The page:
December 1, 2010 Posted by | Information | , , , , , , , | 3 Comments

MICT orders block of access against WikiLeaks website

In yet another attempt to stifle free speech and an open debate about the ailments and possible solutions in Thailand, yet another website has been blocked from access from within the country.

MICT today announces that it is blocking WikiLeaks due to national security concerns over the site’s content.

Thai authorities have used their emergency powers to block domestic access to the WikiLeaks whistleblower website on security grounds, a government official said Wednesday.

The order came from the government unit set up to oversee the response to political unrest that rocked the nation’s capital earlier this year, a spokeswoman for the Information and Communication Technology Ministry said.

“Access to this website has been temporarily suspended under the 2005 emergency decree,” she said.

While the enforcement is sporadic at ISP level (some allowing users to access the front page, some cannot handle the user going directly against the site without a DNS-lookup and others forget to block the mirrors or alternative addresses) it is clear that the reported 500 sites the MICT block per day is not only affecting ‘obscure’ or ‘unknown’ sites. It does and will affect major sites and even more so in the future when the MICT and the government will become more and more brave in their attempt to control exactly what kind of information the population should have access to.

Do you part, contact your ISP and protest their enforcement of the MICT block-list. Contact your MP and demand that any and all blocks be subject to a judicial hearing with proper and transparent ways of demanding unblocks in case of altered content or falsely flagged content blocks.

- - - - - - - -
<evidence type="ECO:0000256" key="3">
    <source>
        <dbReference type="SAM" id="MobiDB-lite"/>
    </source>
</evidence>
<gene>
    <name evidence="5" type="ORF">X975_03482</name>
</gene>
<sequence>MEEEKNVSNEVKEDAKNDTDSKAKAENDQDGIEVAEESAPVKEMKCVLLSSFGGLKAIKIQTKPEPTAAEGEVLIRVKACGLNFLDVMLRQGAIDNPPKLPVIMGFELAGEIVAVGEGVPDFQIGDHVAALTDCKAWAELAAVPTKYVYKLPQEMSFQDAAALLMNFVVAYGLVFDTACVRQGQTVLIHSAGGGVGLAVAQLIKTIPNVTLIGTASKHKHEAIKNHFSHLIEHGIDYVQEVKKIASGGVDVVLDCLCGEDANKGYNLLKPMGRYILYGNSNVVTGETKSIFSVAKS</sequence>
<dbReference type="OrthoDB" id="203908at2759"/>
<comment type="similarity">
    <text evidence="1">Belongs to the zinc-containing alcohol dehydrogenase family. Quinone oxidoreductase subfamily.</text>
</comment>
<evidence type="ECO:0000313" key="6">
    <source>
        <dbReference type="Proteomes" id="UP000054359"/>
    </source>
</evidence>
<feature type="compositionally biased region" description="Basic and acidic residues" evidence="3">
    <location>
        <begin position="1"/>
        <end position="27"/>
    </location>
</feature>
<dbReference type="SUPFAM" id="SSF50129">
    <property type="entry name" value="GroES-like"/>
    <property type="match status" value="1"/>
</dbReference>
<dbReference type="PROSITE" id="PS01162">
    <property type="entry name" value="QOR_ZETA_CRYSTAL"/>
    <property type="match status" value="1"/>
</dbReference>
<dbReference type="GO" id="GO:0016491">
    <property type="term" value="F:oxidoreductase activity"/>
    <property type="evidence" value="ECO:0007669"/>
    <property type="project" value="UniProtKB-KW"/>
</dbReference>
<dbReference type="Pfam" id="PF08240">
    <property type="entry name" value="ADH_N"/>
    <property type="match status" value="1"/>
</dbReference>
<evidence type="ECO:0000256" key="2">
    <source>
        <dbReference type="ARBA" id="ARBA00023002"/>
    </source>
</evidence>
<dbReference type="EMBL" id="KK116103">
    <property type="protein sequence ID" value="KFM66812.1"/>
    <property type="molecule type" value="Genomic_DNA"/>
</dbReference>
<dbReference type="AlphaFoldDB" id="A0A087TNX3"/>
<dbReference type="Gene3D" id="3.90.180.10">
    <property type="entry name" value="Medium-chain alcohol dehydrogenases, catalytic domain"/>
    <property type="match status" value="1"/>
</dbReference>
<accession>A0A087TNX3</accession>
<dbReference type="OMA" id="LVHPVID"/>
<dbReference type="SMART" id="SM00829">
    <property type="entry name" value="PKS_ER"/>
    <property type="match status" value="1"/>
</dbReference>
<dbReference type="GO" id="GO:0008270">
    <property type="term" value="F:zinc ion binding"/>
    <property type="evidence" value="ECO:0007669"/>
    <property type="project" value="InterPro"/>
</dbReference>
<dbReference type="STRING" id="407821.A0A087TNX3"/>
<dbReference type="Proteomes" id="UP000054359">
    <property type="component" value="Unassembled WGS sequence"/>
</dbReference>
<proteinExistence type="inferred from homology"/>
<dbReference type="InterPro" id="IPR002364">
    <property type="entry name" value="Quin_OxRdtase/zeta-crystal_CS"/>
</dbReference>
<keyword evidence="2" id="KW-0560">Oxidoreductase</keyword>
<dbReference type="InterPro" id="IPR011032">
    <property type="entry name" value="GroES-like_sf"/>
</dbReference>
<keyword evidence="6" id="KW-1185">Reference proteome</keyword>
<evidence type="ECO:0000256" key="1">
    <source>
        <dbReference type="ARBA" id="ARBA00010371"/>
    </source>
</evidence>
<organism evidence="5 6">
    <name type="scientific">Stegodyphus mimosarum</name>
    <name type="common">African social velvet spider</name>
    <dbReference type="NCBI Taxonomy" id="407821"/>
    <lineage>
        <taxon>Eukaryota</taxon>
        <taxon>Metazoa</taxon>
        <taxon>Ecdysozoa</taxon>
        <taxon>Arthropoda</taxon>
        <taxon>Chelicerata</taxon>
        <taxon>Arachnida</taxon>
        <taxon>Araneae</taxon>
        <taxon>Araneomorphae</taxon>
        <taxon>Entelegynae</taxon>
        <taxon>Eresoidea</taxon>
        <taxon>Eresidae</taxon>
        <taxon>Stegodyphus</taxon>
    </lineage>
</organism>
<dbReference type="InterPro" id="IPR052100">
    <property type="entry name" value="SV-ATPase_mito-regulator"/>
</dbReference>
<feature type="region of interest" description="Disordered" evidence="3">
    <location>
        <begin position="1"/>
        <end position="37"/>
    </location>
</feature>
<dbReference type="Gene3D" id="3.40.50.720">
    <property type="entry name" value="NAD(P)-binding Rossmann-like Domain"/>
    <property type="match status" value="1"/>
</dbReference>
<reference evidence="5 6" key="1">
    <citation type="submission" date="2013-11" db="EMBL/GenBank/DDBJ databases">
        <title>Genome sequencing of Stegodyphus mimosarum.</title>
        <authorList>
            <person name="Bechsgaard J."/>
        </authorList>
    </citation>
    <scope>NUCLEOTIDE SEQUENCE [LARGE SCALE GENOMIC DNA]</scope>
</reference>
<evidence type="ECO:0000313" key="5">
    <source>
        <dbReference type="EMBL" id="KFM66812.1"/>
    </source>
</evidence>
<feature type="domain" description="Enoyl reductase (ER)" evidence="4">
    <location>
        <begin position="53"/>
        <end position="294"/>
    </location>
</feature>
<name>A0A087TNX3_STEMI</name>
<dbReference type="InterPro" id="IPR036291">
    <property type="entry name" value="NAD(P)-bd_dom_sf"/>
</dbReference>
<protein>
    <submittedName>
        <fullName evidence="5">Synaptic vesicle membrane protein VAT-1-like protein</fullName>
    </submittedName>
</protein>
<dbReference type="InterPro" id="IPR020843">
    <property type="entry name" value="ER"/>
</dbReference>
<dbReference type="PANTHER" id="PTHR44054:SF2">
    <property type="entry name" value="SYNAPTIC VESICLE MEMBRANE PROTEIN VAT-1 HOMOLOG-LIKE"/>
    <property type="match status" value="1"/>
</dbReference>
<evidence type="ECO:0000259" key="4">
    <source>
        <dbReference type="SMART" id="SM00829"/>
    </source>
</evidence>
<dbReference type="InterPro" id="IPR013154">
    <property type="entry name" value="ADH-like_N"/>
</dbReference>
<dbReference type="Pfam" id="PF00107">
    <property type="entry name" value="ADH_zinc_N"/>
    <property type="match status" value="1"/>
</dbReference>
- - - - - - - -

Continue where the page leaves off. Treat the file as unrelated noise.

One day we might even be able to push them towards having no blocks at all…imagine that. A beacon of openness and free speech to other countries.

August 18, 2010 Posted by | Editorial | , , , , | Leave a comment

Reminder to sign petitions against Lese Majeste laws

It doesn’t matter if it’s about writing justified criticism, mindless slandering, not standing up in the cinema or re-telling truths or rumors…the Lese Majeste law is a tool of oppression and should be revoked. His Majesty the King deserves not only respect for his good work with this nations poor but also the benefit of the doubt that he is as loved and revered as the tourist-pamphlets tells us. This can only be the case if the LM-laws are revoked. Continue reading

February 22, 2009 Posted by | Information | , , , , , , , | 1 Comment

A taxi drivers opinion and a Libertarian reflection

While in the taxi from my home to Suvarnabhumi airport I came into conversation with the taxi driver. Or more to say, the taxi driver came into conversation with me as he was very eager to inform me of his views of former PM Thaksin. During this conversation I was met with the repeating of the arguments heard before and somewhere in the back of my mind I couldn’t help but to draw to memory the importance of the taxi radio stations as expressed by others. Continue reading

February 15, 2009 Posted by | Editorial | , , , , , , , , , , , , , | Leave a comment